The best feminist responses to Courtland Sykes's demands for a 'home cooked dinner'

Elise Solé
Courtland Sykes, a Republican running for Senator, is under fire for sexist remarks directed toward women. (Photo: Facebook/Courtland Sykes for Senate)

Courtland Sykes, a Republican hoping to unseat Democratic Sen. Claire McCaskill, has sparked national outrage with remarks that feminists are “she devils,” women should be “traditional homemakers,” and his fiancée prepares a “home cooked dinner” each night.

According to the Washington Post, Sykes, who is from Missouri, made the comments in September as part of a statement he submitted to the St. Louis Dispatch.

In response to the question, “Do you favor women’s rights?” Sykes answered, “Well — Chanel, my fiancée, has given me orders to favor them, so I’d better. But Chanel knows that my obedience comes with a small price that she loves to pay anyway: I want to come home to a home-cooked dinner at six every night, one that she fixes and one that I expect one day to have daughters learn to fix after they become traditional homemakers and family wives — think Norman Rockwell here and Gloria Steinem be damned.”

He also said, “I don’t buy into radical feminism’s crazed definition of modern womanhood, and I never did. They don’t own that definition — and never did. They made it up to suit their own nasty, snake-filled heads.” Additionally, he railed against Hillary Clinton for her “personal life’s wreckage.”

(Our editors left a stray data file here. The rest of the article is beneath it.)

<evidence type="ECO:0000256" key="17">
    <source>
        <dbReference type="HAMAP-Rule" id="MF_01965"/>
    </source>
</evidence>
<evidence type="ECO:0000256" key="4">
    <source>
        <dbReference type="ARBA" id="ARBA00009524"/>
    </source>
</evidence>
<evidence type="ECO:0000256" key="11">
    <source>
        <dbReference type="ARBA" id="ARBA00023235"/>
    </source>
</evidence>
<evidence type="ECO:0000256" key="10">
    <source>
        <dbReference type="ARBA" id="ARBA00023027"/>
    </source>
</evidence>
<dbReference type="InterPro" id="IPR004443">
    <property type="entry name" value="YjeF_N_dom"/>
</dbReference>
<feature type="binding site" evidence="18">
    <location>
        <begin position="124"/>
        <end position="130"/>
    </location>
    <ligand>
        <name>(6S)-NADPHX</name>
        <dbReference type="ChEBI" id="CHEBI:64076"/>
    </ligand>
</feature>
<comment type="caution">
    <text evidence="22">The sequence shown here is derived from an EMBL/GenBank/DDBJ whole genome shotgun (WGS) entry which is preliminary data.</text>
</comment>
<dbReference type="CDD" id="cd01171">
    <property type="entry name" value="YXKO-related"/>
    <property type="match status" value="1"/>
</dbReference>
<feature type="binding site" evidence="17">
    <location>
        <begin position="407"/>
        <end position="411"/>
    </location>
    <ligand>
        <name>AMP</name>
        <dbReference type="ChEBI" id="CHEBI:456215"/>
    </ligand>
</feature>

Sykes added that he doesn’t want his daughters to “grow up into career-obsessed banshees who forgo home life and children and the happiness of family to become nail-biting manophobic hell-bent feminist she-devils who shriek from the tops of a thousand tall buildings …”

CBS News reported that Sykes sent the 11-page statement to the newspaper clarifying his positions after the former military man “struggled to answer questions about when the United States should exercise military force,” in an interview.

On Tuesday, Sykes posted the statement on his official page.

Of course, the “hell-bent feminists” came out in droves on Twitter.










Days earlier, Sykes posted split-screens of McCaskill, Sen. Elizabeth Warren, and Clinton, comparing them to Disney villains. “Democrats dressing for the jobs they want,” he wrote.


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